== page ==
Harold Matheney v. City of Cookeville, Tennessee, et al


OPINION filed : The district court's grant of summary judgment in favor of Defendants-Appellees is AFFIRMED. Decision not for publication pursuant to local rule 206. Danny J. Boggs, Circuit Judge; Eugene E. Siler , Jr., Circuit Judge and Gregory F. Van Tatenhove, authoring U.S. District Judge for the Eastern District of Kentucky, sitting by designation.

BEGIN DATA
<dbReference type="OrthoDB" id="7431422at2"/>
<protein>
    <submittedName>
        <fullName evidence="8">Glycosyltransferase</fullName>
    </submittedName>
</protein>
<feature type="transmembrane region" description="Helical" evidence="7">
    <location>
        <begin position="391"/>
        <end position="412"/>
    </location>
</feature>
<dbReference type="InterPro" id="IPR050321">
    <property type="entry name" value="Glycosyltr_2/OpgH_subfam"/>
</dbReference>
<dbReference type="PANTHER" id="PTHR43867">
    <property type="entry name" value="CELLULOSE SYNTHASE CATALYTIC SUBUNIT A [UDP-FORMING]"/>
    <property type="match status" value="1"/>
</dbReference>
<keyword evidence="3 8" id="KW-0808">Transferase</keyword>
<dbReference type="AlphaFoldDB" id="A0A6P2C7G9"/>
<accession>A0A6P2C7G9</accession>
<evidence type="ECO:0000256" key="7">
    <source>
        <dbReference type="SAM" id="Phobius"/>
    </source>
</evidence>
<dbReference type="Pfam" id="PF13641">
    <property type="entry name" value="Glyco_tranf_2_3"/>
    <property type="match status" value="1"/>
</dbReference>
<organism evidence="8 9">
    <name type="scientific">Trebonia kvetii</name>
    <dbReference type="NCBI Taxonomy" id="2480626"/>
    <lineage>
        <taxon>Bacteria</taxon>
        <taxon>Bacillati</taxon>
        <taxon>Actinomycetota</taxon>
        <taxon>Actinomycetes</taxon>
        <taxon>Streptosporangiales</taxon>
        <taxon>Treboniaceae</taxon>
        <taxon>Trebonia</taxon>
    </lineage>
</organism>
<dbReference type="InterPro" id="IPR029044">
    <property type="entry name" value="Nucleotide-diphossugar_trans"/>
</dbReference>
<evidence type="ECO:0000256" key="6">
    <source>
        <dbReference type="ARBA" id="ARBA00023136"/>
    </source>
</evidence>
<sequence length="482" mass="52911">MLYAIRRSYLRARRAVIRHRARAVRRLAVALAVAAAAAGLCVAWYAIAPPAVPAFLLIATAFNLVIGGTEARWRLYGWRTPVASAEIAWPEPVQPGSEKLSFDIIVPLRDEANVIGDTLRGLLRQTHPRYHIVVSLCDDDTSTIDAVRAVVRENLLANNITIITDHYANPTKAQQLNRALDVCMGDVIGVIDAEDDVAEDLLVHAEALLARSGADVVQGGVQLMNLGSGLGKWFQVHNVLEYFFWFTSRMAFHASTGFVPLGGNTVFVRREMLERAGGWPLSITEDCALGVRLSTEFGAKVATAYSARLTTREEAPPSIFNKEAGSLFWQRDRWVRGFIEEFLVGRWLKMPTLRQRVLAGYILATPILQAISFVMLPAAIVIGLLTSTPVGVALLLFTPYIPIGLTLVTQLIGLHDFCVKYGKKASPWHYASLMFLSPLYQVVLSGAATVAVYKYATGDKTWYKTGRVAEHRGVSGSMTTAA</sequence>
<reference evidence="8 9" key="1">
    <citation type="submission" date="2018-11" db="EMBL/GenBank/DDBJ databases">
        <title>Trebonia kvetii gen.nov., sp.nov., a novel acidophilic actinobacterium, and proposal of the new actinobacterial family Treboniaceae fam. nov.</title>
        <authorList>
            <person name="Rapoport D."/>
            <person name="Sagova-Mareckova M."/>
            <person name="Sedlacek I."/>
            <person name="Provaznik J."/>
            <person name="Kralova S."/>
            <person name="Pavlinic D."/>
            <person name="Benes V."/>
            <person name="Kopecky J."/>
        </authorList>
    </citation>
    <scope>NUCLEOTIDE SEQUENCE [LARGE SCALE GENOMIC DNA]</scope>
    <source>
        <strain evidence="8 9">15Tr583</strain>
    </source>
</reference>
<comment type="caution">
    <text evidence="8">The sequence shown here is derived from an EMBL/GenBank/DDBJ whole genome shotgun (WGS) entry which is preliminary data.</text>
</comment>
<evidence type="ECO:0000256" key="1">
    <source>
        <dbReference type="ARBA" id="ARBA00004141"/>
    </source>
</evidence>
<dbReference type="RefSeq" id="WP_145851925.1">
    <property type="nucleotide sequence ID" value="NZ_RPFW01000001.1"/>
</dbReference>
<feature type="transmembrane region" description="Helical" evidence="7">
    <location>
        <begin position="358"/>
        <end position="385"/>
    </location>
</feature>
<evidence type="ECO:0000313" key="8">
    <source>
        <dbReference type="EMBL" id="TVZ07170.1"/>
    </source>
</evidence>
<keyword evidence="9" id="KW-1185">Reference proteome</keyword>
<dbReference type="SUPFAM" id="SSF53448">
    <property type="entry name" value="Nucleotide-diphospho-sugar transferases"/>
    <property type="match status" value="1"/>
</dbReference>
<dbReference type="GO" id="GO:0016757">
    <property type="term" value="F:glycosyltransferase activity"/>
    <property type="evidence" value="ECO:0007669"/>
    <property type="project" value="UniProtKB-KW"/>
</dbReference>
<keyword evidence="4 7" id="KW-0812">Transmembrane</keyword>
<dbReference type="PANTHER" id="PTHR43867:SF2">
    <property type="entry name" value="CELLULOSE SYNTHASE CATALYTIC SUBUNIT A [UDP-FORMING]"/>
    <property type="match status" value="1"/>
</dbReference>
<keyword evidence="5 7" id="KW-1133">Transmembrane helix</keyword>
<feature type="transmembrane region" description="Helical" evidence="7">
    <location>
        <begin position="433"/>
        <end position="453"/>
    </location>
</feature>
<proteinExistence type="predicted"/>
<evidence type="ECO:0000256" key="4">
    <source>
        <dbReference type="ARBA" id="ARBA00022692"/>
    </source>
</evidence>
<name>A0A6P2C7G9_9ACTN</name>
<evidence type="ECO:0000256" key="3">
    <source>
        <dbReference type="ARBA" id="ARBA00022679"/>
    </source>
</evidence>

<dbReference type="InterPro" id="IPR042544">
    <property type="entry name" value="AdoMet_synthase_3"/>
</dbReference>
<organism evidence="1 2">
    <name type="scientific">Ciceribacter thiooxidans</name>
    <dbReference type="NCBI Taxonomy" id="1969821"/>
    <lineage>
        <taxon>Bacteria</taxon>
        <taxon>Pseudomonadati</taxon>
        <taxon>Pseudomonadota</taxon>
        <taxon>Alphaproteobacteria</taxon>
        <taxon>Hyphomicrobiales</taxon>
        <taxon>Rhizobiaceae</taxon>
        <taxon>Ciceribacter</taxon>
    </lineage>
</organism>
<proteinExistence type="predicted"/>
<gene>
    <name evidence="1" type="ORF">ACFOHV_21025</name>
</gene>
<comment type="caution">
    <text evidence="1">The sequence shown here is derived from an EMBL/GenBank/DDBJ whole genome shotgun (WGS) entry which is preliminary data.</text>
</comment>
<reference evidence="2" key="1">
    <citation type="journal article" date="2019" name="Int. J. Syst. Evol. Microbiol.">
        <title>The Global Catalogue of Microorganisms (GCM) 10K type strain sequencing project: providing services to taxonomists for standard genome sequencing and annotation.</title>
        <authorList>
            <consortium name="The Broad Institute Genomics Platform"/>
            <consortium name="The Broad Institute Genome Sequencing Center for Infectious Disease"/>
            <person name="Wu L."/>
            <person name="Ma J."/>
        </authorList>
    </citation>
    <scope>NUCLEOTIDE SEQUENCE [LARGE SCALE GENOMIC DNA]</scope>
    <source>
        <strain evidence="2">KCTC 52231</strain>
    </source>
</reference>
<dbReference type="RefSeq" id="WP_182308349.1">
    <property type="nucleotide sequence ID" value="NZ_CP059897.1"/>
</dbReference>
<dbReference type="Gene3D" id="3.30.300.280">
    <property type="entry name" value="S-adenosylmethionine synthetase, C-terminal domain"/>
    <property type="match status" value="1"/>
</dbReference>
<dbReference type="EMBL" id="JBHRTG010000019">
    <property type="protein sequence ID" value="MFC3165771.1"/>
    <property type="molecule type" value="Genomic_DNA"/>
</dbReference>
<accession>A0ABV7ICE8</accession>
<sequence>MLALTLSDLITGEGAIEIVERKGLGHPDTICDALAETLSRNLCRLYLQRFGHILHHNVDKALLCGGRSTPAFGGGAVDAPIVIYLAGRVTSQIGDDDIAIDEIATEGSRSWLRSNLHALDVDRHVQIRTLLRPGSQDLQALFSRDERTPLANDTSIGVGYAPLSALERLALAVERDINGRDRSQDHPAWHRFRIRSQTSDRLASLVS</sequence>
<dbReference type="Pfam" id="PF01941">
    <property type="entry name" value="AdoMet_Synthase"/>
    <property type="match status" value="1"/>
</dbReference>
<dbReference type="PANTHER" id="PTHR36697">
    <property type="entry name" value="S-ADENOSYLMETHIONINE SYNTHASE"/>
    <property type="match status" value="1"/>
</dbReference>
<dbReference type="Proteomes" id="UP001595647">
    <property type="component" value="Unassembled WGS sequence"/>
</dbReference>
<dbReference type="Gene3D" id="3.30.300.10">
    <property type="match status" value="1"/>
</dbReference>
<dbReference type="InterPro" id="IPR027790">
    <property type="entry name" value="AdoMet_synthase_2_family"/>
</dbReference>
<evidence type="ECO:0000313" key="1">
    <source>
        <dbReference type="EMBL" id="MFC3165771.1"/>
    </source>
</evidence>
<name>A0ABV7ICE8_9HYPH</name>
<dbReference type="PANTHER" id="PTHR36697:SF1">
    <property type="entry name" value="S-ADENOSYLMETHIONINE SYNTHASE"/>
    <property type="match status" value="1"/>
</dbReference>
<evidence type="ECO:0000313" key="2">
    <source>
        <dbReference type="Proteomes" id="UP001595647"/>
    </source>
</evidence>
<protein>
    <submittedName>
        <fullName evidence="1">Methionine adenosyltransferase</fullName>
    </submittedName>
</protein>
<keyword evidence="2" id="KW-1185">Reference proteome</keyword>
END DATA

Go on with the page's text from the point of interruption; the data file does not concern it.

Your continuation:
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Case: 10-5546 Document: 006111207111 Filed: 02/07/2012 Page: 1 NOT RECOMMENDED FOR FULL-TEXT PUBLICATION File Name: 12a0150n.06 No. 10-5546 UNITED STATES COURT OF APPEALS FOR THE SIXTH CIRCUIT FILED Feb 07, 2012 LEONARD GREEN, Clerk ) HAROLD MATHENEY, ) ON APPEAL FROM THE UNITED ) STATES DISTRICT COURT FOR THE Plaintiff-Appellant, ) MIDDLE DISTRICT OF TENNESSEE ) V. ) ) CITY OF COOKEVILLE, TENNESSEE, et al., ) OPINION ) Defendants-Appellees. ) _______________________________________ ) Before: BOGGS and SILER, Circuit Judges; and VAN TATENHOVE, District Judge.* VAN TATENHOVE, District Judge. Plaintiff-Appellant Harold Matheney pled guilty in state court to resisting and evading arrest. He then filed a 42 U.S.C. § 1983 claim for excessive force against the City of Cookeville and against the officers who arrested him. The district court granted summary judgment in favor of the defendants, finding that Matheney’s claim was barred by the doctrine set forth in Heck v. Humphrey, 512 U.S. 477 (1994). On appeal, Matheney argues that the Sixth Circuit should “revisit” its prior holdings under Heck. Appellees believe the district court was correct to dismiss the claim but also argue they are entitled to qualified immunity – an issue raised * The Honorable Gregory F. Van Tatenhove, United States District Judge for the Eastern District of Kentucky, sitting by designation. Case: 10-5546 Document: 006111207111 Filed: 02/07/2012 Page: 2 before the district court but not reached by it. For the reasons set forth below, we agree that the claim is barred by Heck and will affirm the grant of summary judgment on that basis. I. On the night of July 17, 2007, officers from the Cookeville Police Department responded to a call reporting suspicious activity by occupants of a pickup truck located in a Cookeville trailer park. Harold Matheney, who was driving the truck, would not stop for the police officers but instead drove the truck out of the trailer park and on to a nearby street. Officer Chase Mathis began pursuing Matheney, and this pursuit led to a seven mile car chase in which Matheney ignored all stop signs and traffic control devices. The car chase ended when Matheney made a “controlled crash stop” at a junkyard where he had previously lived. After bringing the truck to a stop, he ran into the junkyard and hid behind an old truck. Still in pursuit of Matheney, Mathis arrived at the junkyard, and according to his deposition testimony, gave a verbal warning for Matheney to surrender or be apprehended by a police dog. Upon command, the police dog, Melo, ran into the junkyard to locate Matheney and apprehended him by biting his leg. Officers Anthony Reep and Josh Ward arrived on the scene soon after to assist Mathis. They claim Matheney fought with Melo by grabbing him “by the ears and by the neck, twisting his neck.” According to the Appellees, Matheney continued to fight with the officers after Melo released him by flailing around, moving his arms, pulling away from the officers’ grasp, reaching under his body, and reaching to a stack of garbage. Officer Ward testified that he was afraid Matheney was trying to reach for a weapon. Ward used his knee to strike Matheney’s side in an effort to bring his arms under control. After that did not work, Officer Reep deployed a taser. Reep testified that even after deploying the taser, Matheney “continued to fight.” -2- Case: 10-5546 Document: 006111207111 Filed: 02/07/2012 Page: 3 Matheney tells a different version of the events. He claims he did not hear Mathis give a warning and thus, did not know that Melo was going to be released. He also maintains that he did not fight the dog, that he complied with the officers’ commands, and that Melo was still biting him when Reep deployed the taser. A local resident, Terry Barbour, allegedly witnessed some of the altercation. In his affidavit, Barbour states that one officer was sitting on Matheney’s chest, one was holding his feet, and the dog was biting Matheney’s leg. He further states that Matheney’s arms were at his side and that he was not fighting the police. Eventually the officers were able to handcuff Matheney and walk him to the patrol car. According to an audio recording of the events, after the shouting and commotion ends, an officer tells Matheney to “walk right.” Matheney argues that the officers should have asked him if he was able to walk instead of ordering him to walk, but aside from that argument, he does not allege any police misconduct after he was handcuffed. The entire event, from the time Matheney brought his car to the junkyard until the police told Matheney to walk to the patrol car, lasted less than three minutes. Based on these events, Matheney pled guilty in state court to resisting arrest, reckless endangerment, violation of Tennessee’s implied consent statute, and felony evading arrest. Matheney filed a complaint in federal court against the city of Cookeville, Robert Terry (the police chief of the Cookeville Police Department), and against the officers involved in the incident. He alleges a violation of 42 U.S.C. § 1983 and claims use of excessive force. Matheney claims that as a result of the incident, he was treated for a one inch deep cut on his left leg and for lacerations on the top of his head. He claims to have suffered physical damage and emotional distress and to have incurred “medical, hospital, and legal expenses.” The district court granted summary judgment to the Appellees, holding that the suit was barred by Heck. Matheney now appeals that ruling. -3- Case: 10-5546 Document: 006111207111 Filed: 02/07/2012 Page: 4 II. A. This court reviews legal conclusions de novo. Because a grant of summary judgment is made as a matter of law, the district court’s order granting summary judgment is reviewed de novo. See DiCarlo v. Potter, 358 F.3d 408, 414 (6th Cir. 2004). “Summary judgment is proper where there exists no genuine issue of material fact and the moving party is entitled to judgment as a matter of law.” Jones v. Potter, 488 F.3d 397, 402 (6th Cir. 2007) (citing Fed. R. Civ. P. 56(c)). In considering a motion for summary judgment, the court “must construe the evidence and draw all reasonable inferences in favor of the nonmoving party.” Id. at 402-03 (citing Matsushita Elec. Indus. Co. v. Zenith Radio Corp., 475 U.S. 574, 587 (1986)). While all inferences are drawn in favor of the non-moving party, that party still must present some affirmative evidence supporting its position to defeat an otherwise appropriate motion for summary judgment. See id. at 586-87 (non-movant must “do more than simply show there is some metaphysical doubt as to the material facts”) (citations omitted); Celotex Corp. v. Catrett, 477 U.S. 317, 324-25 (1986). Stated alternatively, “[t]he mere existence of a scintilla of evidence in support of the [non-movant’s] position will be insufficient; there must be evidence on which the jury could reasonably find for the [non-moving party].” Anderson v. Liberty Lobby, Inc., 477 U.S. 242, 252 (1986). B. The Supreme Court held in Heck v. Humphrey, 512 U.S. 477 (1994), that a plaintiff cannot recover in a § 1983 suit when the basis for the claim necessarily implies the invalidity of a previous -4- Case: 10-5546 Document: 006111207111 Filed: 02/07/2012 Page: 5 state criminal conviction. A § 1983 claim implies the invalidity of a previous state conviction if judgment in favor of the plaintiff would negate one of the elements of the crime of which the plaintiff was found guilty. The Supreme Court gave the following example in Heck: A state defendant is convicted of and sentenced for the crime of resisting arrest, defined as intentionally preventing a peace officer from effecting a lawful arrest . . . He then brings a § 1983 action against the arresting officer, seeking damages for violation of his Fourth Amendment right to be free from unreasonable seizures. In order to prevail in this § 1983 action, he would have to negate an element of the offense of which he has been convicted. Regardless of the state law concerning res judicata, the § 1983 action will not lie. Id. at 487 n.6. If the § 1983 action would challenge the validity of a state court criminal conviction, the action is barred unless the state court conviction has been overturned or expunged. Id. at 486-87. The example in Heck does not apply to this case because Matheney pled guilty to resisting arrest under Tennessee Code § 39-16-602, and the lawfulness of the arrest is not an element of this crime. This Circuit has, however, recognized another situation in which a conviction of resisting arrest will bar a § 1983 suit for excessive force. There are two circumstances, however, in which an excessive-force claim might conflict with a conviction. The first is when the criminal provision makes the lack of excessive force an element of the crime. The second is when excessive force is an affirmative defense to the crime . . . . In both of these circumstances, the § 1983 suit seeks a determination of a fact that, if true, would have precluded the conviction. Schreiber v. Moe, 596 F.3d 323, 334 (6th Cir. 2010) (citations omitted) (emphasis added). “[U]nder Tennessee law, an officer’s excessive use of force is a defense to a charge of resisting or evading arrest; thus, a guilty plea and resultant conviction of such a charge necessarily includes a finding that the officer did not use excessive force.” Roberts v. Anderson, 213 F. App’x 420, 427 (6th Cir. 2007) (referring to Tenn. Code. Ann. § 39-16-602) (citations omitted). -5- Case: 10-5546 Document: 006111207111 Filed: 02/07/2012 Page: 6 For Heck to bar a § 1983 claim, success on the claim must necessarily imply the invalidity of the conviction. Thus, both the § 1983 claim and the conviction must arise out of the same events. See Cummings v. City of Akron, 418 F.3d 676, 682-83 (6th Cir. 2005). Conversely, an excessive force claim is not barred when the alleged use of force occurred after the suspect was handcuffed and brought under control. See Coble v. City of White House, 2009 WL 2850764, at *8-9 (M.D. Tenn. Aug. 29, 2009), rev’d on other grounds, 634 F.3d 865 (6th Cir. 2011). In such a case, the force would not be “inextricably intertwined” with the suspect’s resistance to arrest. Matheney did not make any real effort to argue excessive force after arrest to the district court, and the court specifically stated that it found no evidence or allegation in the record that the officers used improper force on Matheney after he was handcuffed. On appeal, Matheney does make one vague reference alleging a use of excessive force after he was handcuffed. He claims that: “The Defendant police officers continued to torture Harold Matheney, whose leg was now severely injured, after his arrest. At time stamp 22:18:30, one of them stated, ‘you’re going to walk right, or we will drag you.’” [Appellant Brief (“Br.”) at 36.] He does not, however, make any attempt to develop or otherwise explain how this constitutes excessive force and does not cite any legal authority for the proposition. Thus, the argument is waived. McPherson v. Kelsey, 125 F.3d 989, 995 (6th Cir. 1997) (“Issues adverted to in a perfunctory manner, unaccompanied by some effort at developed argumentation, are deemed waived.” (quoting Citizens Awareness Network, Inc. v. United States Nuclear Regulatory Comm’n, 59 F.3d 284, 293 (1st Cir. 1995)). Even if not waived, the argument would fail on the merits. Matheney does not allege that the dog bite, knee strikes, or taser deployment occurred after he was handcuffed. Thus, even viewing the facts in the light most -6- Case: 10-5546 Document: 006111207111 Filed: 02/07/2012 Page: 7 favorable to Matheney, the force used by the officers and the force he used in resisting arrest are inextricably intertwined. Matheney seems to acknowledge that the law in the Sixth Circuit is not in his favor, but he asks this Circuit to “revisit rulings of Heck v. Humphrey” and in support cites mainly cases from other circuits. [Appellant Br. at 23.] Of course, the cases he cites from other circuits, to the extent they are contrary to the law in this circuit, have no precedential value. It appears, however, that many of the cases Matheney cites can be distinguished factually from the facts of this case. In Smith v. City of Hemet, 394 F.3d 689, 698-99 (9th Cir. 2005), the court allowed the § 1983 action to proceed because it could not determine whether the police used the alleged excessive force while Smith was resisting arrest or “subsequent to the conduct on which his conviction was based.” Id.; see also Green v. New Jersey State Police, 246 F. App’x 158 (3rd Cir. 2007) (where the claimant alleged excessive force was used against him after he was arrested); Dyer v. Lee, 488 F.3d 876, 88284 (11th Cir. 2007) (where the suspect kicked an officer while being placed under arrest, but the officers allegedly used excessive force after the suspect had been handcuffed and placed in the patrol car). Matheney does cite one case from this Circuit, Karttunen v. Clark, 369 F. App’x 705 (6th Cir. 2010). In Karttunen, we held that Heck did not bar the defendant from pursuing his § 1983 claim for excessive force even though he had been convicted of resisting arrest. The decision turned on Michigan law. In Michigan, unlike in Tennessee, excessive force is not a defense to resisting arrest. Id. at 708. Therefore, Karttunen is not controlling in this case. Next, Matheney argues that his conviction should not bar the § 1983 claim because the indictment only mentions resistance against Officer Mathis, who is named as “the arresting officer” -7- Case: 10-5546 Document: 006111207111 Filed: 02/07/2012 Page: 8 and does not specifically mention the dog or Officers Ward and Reep. [Appellant Br. at 29.] This argument is also unavailing because the record indicates that Matheney pled guilty to resisting arrest by all of the officers involved. Mathis’s affidavit of complaint, which was attached to the arrest warrant, states: “After the dog was taken away the defendant continued to resist the officers[,] struggling and refusing to obey their commands. Because of the resistance[,] officers were forced to deploy a taser to subdue the defendant and finally get him handcuffed and into custody.” [Appellee Br. (Mathis, Reep, and Ward) at 23.] At the plea hearing, the attorney for the government described the resisting arrest charge as “resisting physical restraint from the officers.” [Id. at 24.] The resisting arrest charge arose out of one continuous struggle with all of the officers working together as a team. Thus, our analysis is not affected by the wording of the indictment. See Cummings, 418 F.3d at 680, 682-83 (where the defendant pled no contest to assaulting only Officer Vaughn during an arrest, the court found that the plea barred the excessive force claim against Officer Vaughn, the city, and another officer). Finally, Matheney argues that Heck should not bar his claim because he did not understand the charge of resisting arrest when he pled guilty. Specifically, he argues that he thought he was pleading guilty to running from the police. This argument is not persuasive. First, Matheney was separately charged with and pled guilty to evading arrest. The separate charge of resisting arrest was for “using force against a law enforcement officer,” and Matheney signed a plea form stating that he understood the nature of the charges and had discussed them with his attorney. Second, both the government and the court explained the separate charges to Matheney during his plea hearing. The court defined evading arrest as “knowingly evading or fleeing from a person you knew to be an officer who was attempting to make an arrest” and resisting arrest as “with force, knowingly resisting -8- Case: 10-5546 Document: 006111207111 Filed: 02/07/2012 Page: 9 a person you knew to be a law enforcement officer who is attempting to make an arrest.” Matheney even described resisting arrest in his own words during his deposition as “trying to struggle or fight back.” Even if Matheney made a plausible argument that he did not understand the charge, the fact remains that his guilty plea has not been overturned or challenged in any way. The Supreme Court made it clear in Heck that to recover damages for alleged excessive force that would render a conviction invalid, “a § 1983 plaintiff must prove that the conviction or sentence has been reversed on direct appeal, expunged by executive order, declared invalid by a state tribunal authorized to make such determination, or called into question by a federal court’s issuance of a writ of habeas corpus.” Heck, 512 U.S. at 486-87. Matheney has done none of these things. He cannot now be allowed to succeed in a civil action in which he alleges he did not fight with the K-9 or the police and instead complied with all of their commands. This flies in the face of the Heck doctrine, which was created to prevent just these types of collateral attacks. Thus, we affirm the district court’s grant of summary judgment in favor of the Appellees. After holding that the claims were barred by the Heck doctrine, the district court was correct to dismiss the complaint. The Supreme Court explained, “[T]he district court must consider whether a judgment in favor of the plaintiff would necessarily imply the invalidity of his conviction or sentence; if it would, the complaint must be dismissed unless the plaintiff can demonstrate that the conviction or sentence has already been invalidated.” Heck, 502 U.S. at 487 (emphasis added). Because the claims have been dismissed, there is no reason to reach the issue of qualified immunity. -9- Case: 10-5546 Document: 006111207111 Filed: 02/07/2012 Page: 10 III. For the reasons stated above, we affirm the district court’s grant of summary judgment in favor of the Defendants-Appellees. -10-